I gained 35 pounds and I did not die (or: okay with being not okay)

35 pounds

So, there you have it. I gained weight: 35 pounds. Not just a little, but a shitload. Of course, this did not happen overnight, but I have looked the other way.

As with many things that hurt a lot – when you move through them, sometimes there are good things on the other side. Sometimes these things feel so good that you instantly forget that you gained a lot of weight.

Making peace with the journey

When I look back over my journey with weight and body acceptance, I only see struggle and hardship. I do not remember a period in my life in which I accepted where I was. I always needed to be thinner, smarter, better. It made it hard to come to terms with who I am.

But learning to feel grateful for where you are, creates awareness of the current situation. Understanding this helps me to make peace with myself and to be okay with where I am. When I look at myself from my critical point of view, there will always be something to improve. In the past, this resulted in feeling not good enough. But, you know, that feeling gets old – boring.

As I am writing this, I find it hard to find the right words to explain this. It is a new level of thinking for me. While in the car, I thought about how long I had been on this journey, and suddenly I felt bored with struggling. The struggle has become a habit.


It was not wrong to struggle because it gave me a lot of motivation not to give up the fight. It also felt as if I could not give up the fight, for if I would, I would gain back all the weight I had lost in the past. All hundred plus pounds. But was it worth the struggle? Even when you gain back 35 pounds?

Hard work on the inside is not something you always notice. Sometimes it feels as if nothing much happens. You work your way through the days of the week, doing your best. At the same time, on the subconscious level, things are shifting, bubbling, and moving around until it reaches a degree that the unconscious becomes conscious. That is what happened lately.

How bad would it be to keep these 35 pounds?

This weekend I thought: ‘How bad would it be if my weight would stay like this (up 35 pounds) and feel good no matter where I am right now? Or: what weighs heavier, my happiness or weight that sticks like permanent marker?

Even though I may be heavier right now than my all-time low weight, I am much happier. Somewhere along the way, I have lost the weight obsession that I have been struggling with. It feels as if I’m moving into this place of calm and peace, where I am okay with how it is, no matter if my weight stays like this or if I lose. It is not that I do not care anymore; I no longer need to fight with it.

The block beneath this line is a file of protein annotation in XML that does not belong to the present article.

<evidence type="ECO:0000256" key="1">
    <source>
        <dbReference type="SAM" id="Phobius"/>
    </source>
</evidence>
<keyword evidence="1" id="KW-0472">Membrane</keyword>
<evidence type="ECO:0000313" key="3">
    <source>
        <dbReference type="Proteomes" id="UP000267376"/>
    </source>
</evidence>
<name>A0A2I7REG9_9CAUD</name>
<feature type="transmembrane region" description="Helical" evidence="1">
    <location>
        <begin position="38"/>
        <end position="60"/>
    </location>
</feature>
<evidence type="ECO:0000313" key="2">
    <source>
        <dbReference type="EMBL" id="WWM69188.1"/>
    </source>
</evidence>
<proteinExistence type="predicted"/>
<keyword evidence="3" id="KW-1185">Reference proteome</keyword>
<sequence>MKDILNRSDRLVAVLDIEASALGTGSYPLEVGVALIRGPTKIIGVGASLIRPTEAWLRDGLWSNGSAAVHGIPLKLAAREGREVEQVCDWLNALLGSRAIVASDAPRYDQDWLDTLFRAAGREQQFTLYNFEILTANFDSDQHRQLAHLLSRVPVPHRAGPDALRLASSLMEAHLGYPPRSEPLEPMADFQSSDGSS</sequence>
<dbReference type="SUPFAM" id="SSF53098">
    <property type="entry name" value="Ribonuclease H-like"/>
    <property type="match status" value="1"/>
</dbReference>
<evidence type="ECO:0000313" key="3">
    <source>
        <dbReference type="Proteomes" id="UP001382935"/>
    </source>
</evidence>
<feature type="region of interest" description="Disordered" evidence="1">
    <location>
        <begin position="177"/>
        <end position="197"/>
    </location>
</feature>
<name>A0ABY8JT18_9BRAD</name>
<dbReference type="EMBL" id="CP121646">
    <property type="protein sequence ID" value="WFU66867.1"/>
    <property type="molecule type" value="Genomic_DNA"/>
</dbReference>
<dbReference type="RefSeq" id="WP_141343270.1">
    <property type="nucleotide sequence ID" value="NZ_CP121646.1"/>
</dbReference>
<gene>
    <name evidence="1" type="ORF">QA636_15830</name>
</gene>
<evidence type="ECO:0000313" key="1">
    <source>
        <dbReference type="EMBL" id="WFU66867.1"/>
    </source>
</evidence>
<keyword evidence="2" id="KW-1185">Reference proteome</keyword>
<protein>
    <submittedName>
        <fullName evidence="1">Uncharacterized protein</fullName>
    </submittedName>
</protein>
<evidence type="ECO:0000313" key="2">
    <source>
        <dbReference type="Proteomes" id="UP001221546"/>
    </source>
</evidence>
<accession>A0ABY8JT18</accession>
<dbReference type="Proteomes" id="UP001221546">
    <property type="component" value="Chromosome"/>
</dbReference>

On the contrary, my body does not agree. It feels caught in my clothes and wants to be able to move around again without having to become a nudist. So for my body, I resume my healthy eating habits, not for my eating disordered mind that is always pestering me to perform better, cleaner, brighter.

Past Present Future

With that realization, I understand that the weight obsession kept me in either the past (when I weighed my lowest) or the future (when I would reach my goal) but never in the present.

But all I am is in the present. There is no past nor future. In five minutes it is again a present moment, just like it was ten minutes ago. We call it the future and the past, but when you think about it, it is bizarre.

35 pounds

I can only make decisions right here, right now. I cannot decide right now what I will do for the rest of the week (let alone my life) because I do not know how I will feel about my realization by then. For now, it feels good not to worry anymore, not even about those 35 pounds.


Of course, I can set an intention, but when I get into a fuck it mood, those intentions are not as valuable as they feel right this minute. What needs to happen is that I need to decide at that moment again. Every moment when it comes up, I need to choose what I will do. Stay in recovery or break my lines. It is a minute by minute decision. I can let an intention precede that decision, but it is still up to that moment. Even a plan to take it for only today may be too long for now.

But what I do not want anymore is to stuff it all in a place where I can only feel bad for who I am or what I do. There is no need to become angry at myself because it just is what it is. It is best to accept where I am instead of forcing myself to be different. Recovery is about radical self-acceptance.

Choose to feel good

I can choose to feel good, even when the situation is complicated. This choice may sound like a contradiction, but feeling good is the foundation of accepting the moment as is. Not feeling good is the same as not taking it. For me, it starts with being okay with not being okay. If I can do that, I am free to feel how I want. Can you still follow me, or does it only sound right in my head?

When I became aware of this, I felt a lot of expectations I had toward myself subside. Suddenly there was no trying to control the weight situation anymore. It was not relevant anymore. All that was left was this present moment in which I can decide any way I want. All it needs is a bit of a pause to make a sound decision.

This way, I can also be grateful for where I am. I am okay with how my body looks right now because I am okay with where I am.

Back to that moment, when I had gained another ten pounds and cried on my husband’s shoulder. I felt his hand on my back while he comforted me. But there was more happening at that moment. A feeling of “so this is it” came over me. I accepted the moment. I let myself be comforted because I felt sad, not because I resented myself or my body. I felt sad, and that was all – and I was okay with it.

Photo by Ylanite Koppens from Pexels

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